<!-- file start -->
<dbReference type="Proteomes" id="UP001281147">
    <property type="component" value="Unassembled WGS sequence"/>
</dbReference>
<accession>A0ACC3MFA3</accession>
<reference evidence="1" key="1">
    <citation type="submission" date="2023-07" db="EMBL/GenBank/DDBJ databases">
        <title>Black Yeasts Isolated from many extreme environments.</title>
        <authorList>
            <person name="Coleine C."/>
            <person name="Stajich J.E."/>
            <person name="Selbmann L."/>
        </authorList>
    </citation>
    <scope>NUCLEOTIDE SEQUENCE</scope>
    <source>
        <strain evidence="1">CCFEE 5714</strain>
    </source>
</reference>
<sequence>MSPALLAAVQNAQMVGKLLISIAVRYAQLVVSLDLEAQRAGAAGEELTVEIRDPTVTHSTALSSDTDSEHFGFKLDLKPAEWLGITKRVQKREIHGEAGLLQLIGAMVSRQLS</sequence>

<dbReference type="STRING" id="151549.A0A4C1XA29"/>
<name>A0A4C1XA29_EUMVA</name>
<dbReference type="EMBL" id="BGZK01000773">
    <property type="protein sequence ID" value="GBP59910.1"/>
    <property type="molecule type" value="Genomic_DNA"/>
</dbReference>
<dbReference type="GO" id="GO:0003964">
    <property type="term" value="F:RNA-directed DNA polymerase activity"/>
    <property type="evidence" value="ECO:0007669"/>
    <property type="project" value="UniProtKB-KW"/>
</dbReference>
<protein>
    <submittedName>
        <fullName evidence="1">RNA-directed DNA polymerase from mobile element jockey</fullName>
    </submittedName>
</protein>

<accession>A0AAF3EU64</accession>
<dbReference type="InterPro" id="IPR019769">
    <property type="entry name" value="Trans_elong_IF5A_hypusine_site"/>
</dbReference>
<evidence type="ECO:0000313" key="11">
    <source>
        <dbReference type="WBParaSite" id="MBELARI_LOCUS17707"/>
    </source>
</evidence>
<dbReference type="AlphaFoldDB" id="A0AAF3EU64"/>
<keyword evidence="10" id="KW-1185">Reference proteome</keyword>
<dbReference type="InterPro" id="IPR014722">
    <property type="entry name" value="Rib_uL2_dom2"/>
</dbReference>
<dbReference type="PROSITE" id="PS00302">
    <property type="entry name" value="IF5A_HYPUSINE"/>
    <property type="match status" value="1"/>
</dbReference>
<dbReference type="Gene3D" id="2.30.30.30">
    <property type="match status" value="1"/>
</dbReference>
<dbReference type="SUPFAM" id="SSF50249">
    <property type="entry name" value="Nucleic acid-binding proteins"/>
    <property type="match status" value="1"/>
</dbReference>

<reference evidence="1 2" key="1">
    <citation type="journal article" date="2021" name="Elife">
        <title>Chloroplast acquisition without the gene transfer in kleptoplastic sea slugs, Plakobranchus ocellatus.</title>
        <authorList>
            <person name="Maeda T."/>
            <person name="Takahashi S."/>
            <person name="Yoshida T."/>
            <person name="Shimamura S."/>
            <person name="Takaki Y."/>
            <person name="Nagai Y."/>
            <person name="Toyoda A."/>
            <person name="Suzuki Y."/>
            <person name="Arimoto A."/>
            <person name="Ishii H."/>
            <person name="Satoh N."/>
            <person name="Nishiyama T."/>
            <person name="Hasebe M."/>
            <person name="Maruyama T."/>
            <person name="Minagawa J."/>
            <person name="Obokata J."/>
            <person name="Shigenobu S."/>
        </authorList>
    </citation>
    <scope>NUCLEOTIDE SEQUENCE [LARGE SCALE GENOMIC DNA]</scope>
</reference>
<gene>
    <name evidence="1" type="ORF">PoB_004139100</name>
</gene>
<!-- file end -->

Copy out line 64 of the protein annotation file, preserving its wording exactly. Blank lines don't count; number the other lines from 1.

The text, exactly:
        <authorList>